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On the advantages of distinguishing between predictive and allocative fairness in algorithmic decision-making

Beigang, Fabian (2022) On the advantages of distinguishing between predictive and allocative fairness in algorithmic decision-making. Minds and Machines, 32 (4). 655 – 682. ISSN 0924-6495

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Identification Number: 10.1007/s11023-022-09615-9


The problem of algorithmic fairness is typically framed as the problem of finding a unique formal criterion that guarantees that a given algorithmic decision-making procedure is morally permissible. In this paper, I argue that this is conceptually misguided and that we should replace the problem with two sub-problems. If we examine how most state-of-the-art machine learning systems work, we notice that there are two distinct stages in the decision-making process. First, a prediction of a relevant property is made. Secondly, a decision is taken based (at least partly) on this prediction. These two stages have different aims: the prediction is aimed at accuracy, while the decision is aimed at allocating a given good in a way that maximizes some context-relative utility measure. Correspondingly, two different fairness issues can arise. First, predictions could be biased in discriminatory ways. This means that the predictions contain systematic errors for a specific group of individuals. Secondly, the system’s decisions could result in an allocation of goods that is in tension with the principles of distributive justice. These two fairness issues are distinct problems that require different types of solutions. I here provide a formal framework to address both issues and argue that this way of conceptualizing them resolves some of the paradoxes present in the discussion of algorithmic fairness.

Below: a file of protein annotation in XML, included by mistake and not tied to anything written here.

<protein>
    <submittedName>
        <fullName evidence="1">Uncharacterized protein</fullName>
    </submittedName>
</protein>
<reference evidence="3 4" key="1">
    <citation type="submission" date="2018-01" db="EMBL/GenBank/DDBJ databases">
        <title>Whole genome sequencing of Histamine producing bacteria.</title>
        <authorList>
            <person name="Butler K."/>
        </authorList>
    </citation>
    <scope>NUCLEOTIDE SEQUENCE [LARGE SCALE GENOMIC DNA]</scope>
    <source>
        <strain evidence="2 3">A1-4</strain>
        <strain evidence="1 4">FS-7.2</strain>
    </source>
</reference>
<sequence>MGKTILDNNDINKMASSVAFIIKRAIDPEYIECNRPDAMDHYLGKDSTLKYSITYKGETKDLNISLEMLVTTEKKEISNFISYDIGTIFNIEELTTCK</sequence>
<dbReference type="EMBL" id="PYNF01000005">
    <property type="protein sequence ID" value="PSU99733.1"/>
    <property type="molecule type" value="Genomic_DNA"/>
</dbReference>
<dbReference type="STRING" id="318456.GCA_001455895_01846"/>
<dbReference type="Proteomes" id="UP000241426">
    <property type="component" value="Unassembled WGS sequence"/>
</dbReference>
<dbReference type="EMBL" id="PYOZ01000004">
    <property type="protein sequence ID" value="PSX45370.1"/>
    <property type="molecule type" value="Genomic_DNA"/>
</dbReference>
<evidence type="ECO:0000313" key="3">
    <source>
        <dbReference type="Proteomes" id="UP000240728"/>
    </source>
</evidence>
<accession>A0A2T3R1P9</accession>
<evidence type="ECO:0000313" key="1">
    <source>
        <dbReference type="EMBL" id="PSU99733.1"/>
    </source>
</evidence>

Item Type: Article
Official URL:
Additional Information: © 2022 The Author
Divisions: Philosophy, Logic and Scientific Method
Subjects: B Philosophy. Psychology. Religion > B Philosophy (General)
Date Deposited: 16 Nov 2022 10:48
Last Modified: 04 Dec 2023 06:42

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